“It was an unbelievable resource to have Coach Reid here,” Smith said. “I went to him a lot for advice. And I watched how he coached. He carried himself like a gentleman. He was always calm, and he was one of the best bench coaches I’ve ever seen. He just had this ability to make adjustments during a game.”
Brooks developed that same teacher-student relationship with Reid when the two were paired together at Tattnall. Brooks first met him as a player at Gordon Ivey on a Reid-coached all-star team in 1971. They coached together for two years at Tattnall before Reid asked Brooks if preferred coaching boys or girls. Brooks said boys, so Reid handed him the head boys job.
“I have a tremendous respect for Coach Reid,” Brooks said. “He has been like both a father and a brother to me. We have a tremendous bond, and it meant a lot when he gave me that opportunity.”
Reid took the Trojans on a remarkable run in the 1990s. He led the girls to state championships in 1990, 1992, 1997 and 1998. That run included an improbable 1998 championship that saw the Trojans enter the region tournament game with a 7-15 record.
“That was certainly the most unexpected state championship,” Reid said. “I knew from the beginning we had a better than our record. But everything fell into place.”
Reid stepped away from basketball in 2001 — he gave it up one time before he went to Tattnall in 1978 — but he won a boys golf state championship that same year.
Like the days of traveling to the City Auditorium, Reid could be found in gyms almost every night there were games scheduled until he returned to help Brooks. The Trojans made it to the state semifinals in 2007 with Reid on the bench.
“He just keeps everybody so calm and relaxed and loose,” Brooks said. “The kids love him.”
And Reid loved coaching, so when the head girls basketball job came open in 2008, Tattnall headmaster Barney Hester and athletics director Jeff Ratliff went straight to Reid.
“I think he really wanted to get back into it, and I wasn’t going to tell him no,” Hester said.
Bolstered by Reid’s return and the transfer of two promising guards from Westside, the Trojans rebounded from a two-win season in 2007-08 to go 11-15 last year. With all of his experienced players returning, Reid was looking forward to the 2009-10 season as soon as last year ended.
But even getting to this season wasn’t easy.
Reid discovered he had colon cancer during the 2008-09 season. He battled through chemotherapy during the season, keeping the medicine in a pack on his waist.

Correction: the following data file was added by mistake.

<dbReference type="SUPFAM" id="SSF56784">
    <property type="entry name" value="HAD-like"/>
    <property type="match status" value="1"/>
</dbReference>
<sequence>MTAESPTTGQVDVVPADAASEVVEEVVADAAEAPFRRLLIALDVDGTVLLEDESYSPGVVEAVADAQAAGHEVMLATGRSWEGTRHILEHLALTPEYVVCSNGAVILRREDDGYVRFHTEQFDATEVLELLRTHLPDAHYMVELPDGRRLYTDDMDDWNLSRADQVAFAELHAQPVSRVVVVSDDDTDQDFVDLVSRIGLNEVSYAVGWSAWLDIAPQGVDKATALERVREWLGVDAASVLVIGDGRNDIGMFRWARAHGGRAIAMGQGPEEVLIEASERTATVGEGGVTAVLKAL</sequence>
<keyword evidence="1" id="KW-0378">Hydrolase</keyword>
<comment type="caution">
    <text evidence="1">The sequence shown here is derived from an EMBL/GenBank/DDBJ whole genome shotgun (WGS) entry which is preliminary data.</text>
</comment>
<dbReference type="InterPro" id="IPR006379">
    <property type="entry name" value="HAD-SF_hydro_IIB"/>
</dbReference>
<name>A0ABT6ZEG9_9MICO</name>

“I was tired, but it didn’t really get me,” Reid said. “It didn’t hinder me during the season. But I got sick right after.”
Reid said the cancer treatment went sour, perhaps too much chemo too quick. His vital signs dropped, and he was taken to the hospital in an ambulance after a particularly bad episode last March.
Reid spent eight days in the intensive care unit, and many close to him thought he might not survive.
“It was really scary,” Brooks said. “At one point, I told my wife that I didn’t know if he would ever make it home.”
But Reid did bounce back. He regained a sense of appetite that he lost with the chemo treatments and he started to regain the 35 pounds he lost during the ordeal.
“I never did lose sight of what was going on,” Reid said. “I never thought I was going to die.”
The episode did, however, give Reid a renewed sense of life. He went into the summer leading a team that he thought was good enough to compete for a state championship. The Trojans got off to a great start and are now 20-3, although they have lost two of their past three games.
“I think we are a very good basketball team,” Reid said recently. “I think we are a contender. You never know with high school kids, but we’re a contender.”
Reid said he isn’t sure if this will be his last season as the head coach. Tattnall hired former Central Fellowship and Covenant girls coach Todd Whetsel to serve as a coach-in-waiting. The Trojans should have a very good team next year with the return of standouts Faren Harris and Shanice Stanley.
Reid said he knows he’ll reach a point in life where he has to give up coaching. He said he hasn’t reached it yet, “but I know I’m getting there.”
“I really believe being around the kids keeps you young,” he said. “If I didn’t have anything to do, nowhere to go. I’d be in bed at noon watching ‘The Price Is Right’ and withering away.”
Reid said his brother, Tommy, retired from a successful career in the clothing business, but then he health went quickly after the retirement.
“I don’t know why I would want to go away,” Reid said. “I love doing this, and I could still do it. It keeps me alive. I know I don’t have 10 more years in me.”
If this is Reid’s final season with the girls, Brooks might have a hire in March.
“No matter what happens with the girls, I would love him to be my assistant,” Brooks said. “He loves this school, and we need him. I think he needs us too.”